Tuesday, November 4, 2008

In the Case of Yogurt v. Yogurt

Yesterday KosherCook, KosherCop, and I were out and about having some free fun (a trip to the toy and hobby shop to look at model trains instead of shelling out 14 bucks for the same thing at the Montgomery County Fairgrounds). We were over at Federal Plaza in Rockville, where we noticed that a new yogurt shop opened up called Yogiberry.

So after we pried KosherCop away from all the trains (he literally walked up and down the model train aisles going, "Ooh! Ooh! Oh Wow! Ah! Ooh!") by finding some free catalogs for him to take (and I point out they were free because most of the catalogs were for sale in this store) we went to check out the new yogurt place.

Now the original reason I was going to write this post was because this Yogiberry place had a promotion that really offended KosherCook. It was aimed at Stay-At-Home-Moms with 10% off on certain weekday afternoons. And at the bottom it actually said the offer was for Moms only. So KosherCook pointed out to the guy at the counter that he was a Stay-At-Home-Dad and this wasn't fair. The counter guy actually seemed concerned that this was in fact unfair, but then suggested that I could perhaps send KosherCook with a note saying he had my permission to get the discount or something ridiculous like that.

So my plan was to post this for all the SAHDs that have ever been discriminated against. Unfortunately, I couldn't remember the exact details of the promotion, so I went to the website hoping it would be online and eventually started Googling to see if it was online anywhere. I didn't find the promotion. What I did happen upon was actually much more interesting to me.

Apparently a California based yogurt company called Pinkberry has sued this new Maryland based Yogiberry company for infringement of their trademarked name and service marks and for basically imitating their concept and brand.

The reason I find this so fascinating is that I've done identity design work as a graphic designer and it is a big fat pain in the tuchus. Coming up with a company's identity is the fun part - sitting there and figuring out the rules of usage for their logo - which colors, how much room must be left around the logo - not so much fun. It is just as annoying to have to learn and put into practice these rules for every client you design for. But it's done for a reason, and there are laws in place to protect these marks for a reason.

Having already been to Yogiberry's site I went to Pinkberry's site to see if their logos were really that similar. I didn't really think they were. But both sites were very spare with a lot of pastel.

Then I looked at the picture of Pinkberry's interior of their shops - okay I was starting to see their point. When we went to Yogiberry, one of the things that was so cool about it was the decor. Ultramodern, pastel, colored lucite chairs and white tables...a lot like this. The big brown wall was white at Yogiberry, but other than that it was pretty similar to that picture. I looked around some more and some of the pages of the websites had some really similar images. Check out the toppings and shaved ice pages on both sites if you're interested, and Yogiberry starts looking pretty shameless.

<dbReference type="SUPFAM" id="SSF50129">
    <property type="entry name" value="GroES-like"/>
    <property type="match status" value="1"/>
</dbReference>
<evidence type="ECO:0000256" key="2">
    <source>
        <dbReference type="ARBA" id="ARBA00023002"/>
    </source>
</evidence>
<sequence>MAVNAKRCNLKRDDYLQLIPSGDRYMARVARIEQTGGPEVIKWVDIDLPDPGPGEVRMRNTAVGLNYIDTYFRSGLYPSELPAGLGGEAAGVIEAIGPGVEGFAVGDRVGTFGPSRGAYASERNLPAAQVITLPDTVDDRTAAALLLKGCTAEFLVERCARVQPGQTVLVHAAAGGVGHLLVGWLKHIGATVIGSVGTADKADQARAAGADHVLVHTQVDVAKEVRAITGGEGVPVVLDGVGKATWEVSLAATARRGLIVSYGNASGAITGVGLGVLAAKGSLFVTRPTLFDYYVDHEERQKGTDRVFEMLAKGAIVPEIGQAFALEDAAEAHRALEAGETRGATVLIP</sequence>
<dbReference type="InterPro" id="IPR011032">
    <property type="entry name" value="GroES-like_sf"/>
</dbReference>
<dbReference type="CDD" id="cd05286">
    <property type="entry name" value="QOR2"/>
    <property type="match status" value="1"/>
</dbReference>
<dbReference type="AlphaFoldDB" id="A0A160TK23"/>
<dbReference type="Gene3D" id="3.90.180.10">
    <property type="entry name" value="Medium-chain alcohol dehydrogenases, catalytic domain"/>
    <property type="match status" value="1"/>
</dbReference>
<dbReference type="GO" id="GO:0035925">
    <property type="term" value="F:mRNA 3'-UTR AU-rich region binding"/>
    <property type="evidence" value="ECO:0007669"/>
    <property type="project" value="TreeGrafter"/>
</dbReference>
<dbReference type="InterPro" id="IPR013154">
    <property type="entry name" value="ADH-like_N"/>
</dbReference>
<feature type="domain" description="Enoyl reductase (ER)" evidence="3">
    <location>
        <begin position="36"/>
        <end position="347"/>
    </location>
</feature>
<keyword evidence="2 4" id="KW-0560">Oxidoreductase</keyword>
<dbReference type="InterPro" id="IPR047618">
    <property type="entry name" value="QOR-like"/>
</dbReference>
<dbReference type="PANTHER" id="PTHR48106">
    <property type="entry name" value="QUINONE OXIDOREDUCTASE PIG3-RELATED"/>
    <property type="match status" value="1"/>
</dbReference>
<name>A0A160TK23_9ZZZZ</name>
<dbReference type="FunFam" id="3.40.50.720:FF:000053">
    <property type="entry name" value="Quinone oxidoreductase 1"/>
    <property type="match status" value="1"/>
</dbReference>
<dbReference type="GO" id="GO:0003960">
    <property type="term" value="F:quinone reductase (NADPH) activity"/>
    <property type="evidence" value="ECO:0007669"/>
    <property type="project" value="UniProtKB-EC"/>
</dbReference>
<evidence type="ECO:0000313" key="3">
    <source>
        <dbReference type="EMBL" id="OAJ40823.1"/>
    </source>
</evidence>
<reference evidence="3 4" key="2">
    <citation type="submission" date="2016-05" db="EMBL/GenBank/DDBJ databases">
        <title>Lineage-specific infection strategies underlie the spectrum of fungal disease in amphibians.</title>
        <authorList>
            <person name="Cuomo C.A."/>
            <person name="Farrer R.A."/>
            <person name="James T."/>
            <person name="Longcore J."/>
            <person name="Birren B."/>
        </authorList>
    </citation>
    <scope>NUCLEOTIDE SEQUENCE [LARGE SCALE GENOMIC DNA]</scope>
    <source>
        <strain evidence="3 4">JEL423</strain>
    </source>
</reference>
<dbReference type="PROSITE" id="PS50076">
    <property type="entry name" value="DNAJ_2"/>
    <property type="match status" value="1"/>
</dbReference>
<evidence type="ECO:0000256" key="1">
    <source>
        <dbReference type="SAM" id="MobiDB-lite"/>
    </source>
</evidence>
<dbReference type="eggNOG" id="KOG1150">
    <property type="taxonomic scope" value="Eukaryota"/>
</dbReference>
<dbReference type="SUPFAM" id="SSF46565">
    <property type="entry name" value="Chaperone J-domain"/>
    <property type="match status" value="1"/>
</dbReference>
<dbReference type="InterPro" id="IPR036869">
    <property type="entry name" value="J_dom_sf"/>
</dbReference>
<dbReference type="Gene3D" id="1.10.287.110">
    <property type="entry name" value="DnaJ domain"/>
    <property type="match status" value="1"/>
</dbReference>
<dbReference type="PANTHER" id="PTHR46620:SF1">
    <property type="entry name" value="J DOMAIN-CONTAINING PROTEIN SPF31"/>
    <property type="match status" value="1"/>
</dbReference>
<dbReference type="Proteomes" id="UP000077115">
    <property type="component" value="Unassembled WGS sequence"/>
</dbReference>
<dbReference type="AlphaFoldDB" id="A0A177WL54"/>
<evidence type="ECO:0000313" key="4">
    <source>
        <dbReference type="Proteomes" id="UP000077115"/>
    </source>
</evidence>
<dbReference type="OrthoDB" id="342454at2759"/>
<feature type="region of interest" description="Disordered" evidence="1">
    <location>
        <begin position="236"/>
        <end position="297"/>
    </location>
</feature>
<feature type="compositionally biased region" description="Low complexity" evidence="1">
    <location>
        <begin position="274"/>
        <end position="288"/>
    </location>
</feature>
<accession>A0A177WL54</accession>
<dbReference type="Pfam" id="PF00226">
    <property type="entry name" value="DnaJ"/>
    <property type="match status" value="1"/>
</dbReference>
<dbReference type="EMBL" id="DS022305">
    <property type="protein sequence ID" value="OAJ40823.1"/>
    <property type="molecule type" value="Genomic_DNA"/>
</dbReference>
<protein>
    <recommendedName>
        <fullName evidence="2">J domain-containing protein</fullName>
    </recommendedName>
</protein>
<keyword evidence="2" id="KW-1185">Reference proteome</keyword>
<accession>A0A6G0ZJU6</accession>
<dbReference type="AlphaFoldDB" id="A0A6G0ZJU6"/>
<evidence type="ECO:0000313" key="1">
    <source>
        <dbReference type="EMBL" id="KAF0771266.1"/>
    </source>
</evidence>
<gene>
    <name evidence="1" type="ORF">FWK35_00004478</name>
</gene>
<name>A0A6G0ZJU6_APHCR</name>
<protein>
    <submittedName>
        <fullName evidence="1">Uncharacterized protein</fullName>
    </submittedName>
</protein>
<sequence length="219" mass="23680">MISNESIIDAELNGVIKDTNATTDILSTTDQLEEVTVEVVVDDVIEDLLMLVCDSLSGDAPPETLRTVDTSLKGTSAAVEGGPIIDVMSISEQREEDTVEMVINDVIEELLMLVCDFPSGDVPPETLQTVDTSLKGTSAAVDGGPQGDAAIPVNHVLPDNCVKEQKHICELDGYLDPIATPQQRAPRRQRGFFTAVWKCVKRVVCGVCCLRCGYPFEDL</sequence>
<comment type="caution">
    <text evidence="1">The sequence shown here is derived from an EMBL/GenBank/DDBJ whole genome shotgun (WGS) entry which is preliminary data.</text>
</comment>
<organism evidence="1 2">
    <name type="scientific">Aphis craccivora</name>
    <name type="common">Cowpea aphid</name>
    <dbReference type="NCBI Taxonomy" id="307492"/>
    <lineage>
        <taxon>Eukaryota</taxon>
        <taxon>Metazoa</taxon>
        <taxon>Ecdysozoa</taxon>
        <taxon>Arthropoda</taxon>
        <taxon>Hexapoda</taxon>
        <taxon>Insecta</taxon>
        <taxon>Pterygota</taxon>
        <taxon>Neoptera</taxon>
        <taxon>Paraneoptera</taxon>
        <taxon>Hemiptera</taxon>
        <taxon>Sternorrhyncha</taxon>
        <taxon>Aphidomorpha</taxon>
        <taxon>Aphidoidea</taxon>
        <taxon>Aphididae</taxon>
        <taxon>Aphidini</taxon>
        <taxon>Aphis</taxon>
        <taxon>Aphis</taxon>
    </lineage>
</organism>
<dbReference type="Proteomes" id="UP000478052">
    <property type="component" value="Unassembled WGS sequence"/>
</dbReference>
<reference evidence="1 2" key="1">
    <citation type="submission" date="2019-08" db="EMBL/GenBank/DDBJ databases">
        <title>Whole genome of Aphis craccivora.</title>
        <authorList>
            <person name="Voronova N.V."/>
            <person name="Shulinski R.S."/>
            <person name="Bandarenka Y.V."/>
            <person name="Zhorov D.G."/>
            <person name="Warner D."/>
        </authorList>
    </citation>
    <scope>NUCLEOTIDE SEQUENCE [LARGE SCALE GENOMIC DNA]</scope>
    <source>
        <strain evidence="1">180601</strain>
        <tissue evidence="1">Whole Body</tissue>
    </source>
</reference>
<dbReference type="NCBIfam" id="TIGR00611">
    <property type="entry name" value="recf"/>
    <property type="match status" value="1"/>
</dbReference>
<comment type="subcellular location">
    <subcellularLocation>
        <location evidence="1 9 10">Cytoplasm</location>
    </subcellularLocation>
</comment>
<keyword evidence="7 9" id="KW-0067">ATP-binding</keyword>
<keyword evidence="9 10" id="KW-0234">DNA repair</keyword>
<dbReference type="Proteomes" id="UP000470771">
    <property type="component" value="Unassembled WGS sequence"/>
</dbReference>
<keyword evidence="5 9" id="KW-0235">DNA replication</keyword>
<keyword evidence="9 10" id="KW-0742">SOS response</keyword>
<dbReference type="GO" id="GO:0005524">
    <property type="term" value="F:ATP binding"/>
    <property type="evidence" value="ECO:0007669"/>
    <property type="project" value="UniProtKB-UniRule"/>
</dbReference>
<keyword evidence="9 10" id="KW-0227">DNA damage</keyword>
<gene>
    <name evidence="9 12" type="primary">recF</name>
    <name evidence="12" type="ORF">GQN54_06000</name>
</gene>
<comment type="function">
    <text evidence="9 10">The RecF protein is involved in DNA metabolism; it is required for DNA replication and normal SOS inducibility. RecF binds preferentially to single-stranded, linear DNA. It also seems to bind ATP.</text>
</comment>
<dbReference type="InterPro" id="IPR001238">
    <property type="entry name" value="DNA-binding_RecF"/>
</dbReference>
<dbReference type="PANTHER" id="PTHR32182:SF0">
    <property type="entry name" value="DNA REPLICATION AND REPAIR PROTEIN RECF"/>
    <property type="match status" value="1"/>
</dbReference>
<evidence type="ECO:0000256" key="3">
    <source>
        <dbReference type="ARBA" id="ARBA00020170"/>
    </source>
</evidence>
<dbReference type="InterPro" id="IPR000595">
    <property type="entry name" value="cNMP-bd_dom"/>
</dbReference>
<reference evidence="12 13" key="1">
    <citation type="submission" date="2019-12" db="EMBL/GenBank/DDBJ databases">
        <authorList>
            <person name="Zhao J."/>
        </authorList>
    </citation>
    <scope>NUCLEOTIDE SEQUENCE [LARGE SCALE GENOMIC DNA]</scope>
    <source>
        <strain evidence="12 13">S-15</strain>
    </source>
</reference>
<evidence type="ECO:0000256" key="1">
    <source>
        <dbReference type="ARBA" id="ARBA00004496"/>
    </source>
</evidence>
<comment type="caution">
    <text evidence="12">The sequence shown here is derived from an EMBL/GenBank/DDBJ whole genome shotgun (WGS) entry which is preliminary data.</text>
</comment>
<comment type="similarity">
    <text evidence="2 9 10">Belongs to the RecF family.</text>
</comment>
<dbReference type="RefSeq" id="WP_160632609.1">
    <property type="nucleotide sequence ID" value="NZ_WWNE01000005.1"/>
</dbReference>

And of course, aside from the design similarities, the whole concept of the type of products being offered seems to be a total rip-off of Pinkberry. Pinkberry actually has a franchise program, so now I'm wondering did Yogiberry just not feel like paying licensing fees, did they apply for a franchise and get rejected, or did they just like the concept and think that no one would notice if they opened a similar business on the other side of the country?

KosherCook has a different take on this, however. He pointed out while we were in Yogiberry - before I found out about this lawsuit - that most clubs these days have decor very much like they do. So using that as a jumping off point, I suppose this can all be explained by recent trends in pop-culture. But, come on, those images on the site are REALLY similar.

So guess whose image I'm using for this post? That's right, I linked to one on Yogiberry. They seem like they have their hands too full right now to sue me for wrongful use of their image.

And why am I writing about frozen yogurt on the eve of the most historically important election in many of our lifetimes? To take my mind off it. Because I can't take the suspense. I just want to vote already. Only 6.25 hours until the polls open and we can vote!

And after the election, if the results are favorable and a celebration is in order, perhaps we will go out for a delicious frozen treat...ice cream - because frankly, it's a lot better than frozen yogurt.

1 comment:

  1. I've been reading in the NY Times food section about the explosion of these yogurt shops on both coasts. I hadn't heard of YogiBerry before, but I'm willing to bet that the yogurt there actually tastes a little sour, right? This trend (sour yogurt shops) started in Japan or Korea (or both, I can't remember now), then spread to the U.S. All the older yogurt chains here sold stuff that tasted pretty much exactly like ice cream (all sweet, no sour). Apparently, competition between these new chains is pretty intense, and they do accuse each other of copying decor and trademark-type stuff. I can't remember the names of the other chains a the moment, but PinkBerry's definitely one of them.

    I don't think any of them are headed to America's Most Boring City anytime soon, but I can dream. I love sour frozen yogurt. That's what we served at Scoops, that Kosher ice cream place where I worked for a while in high school.



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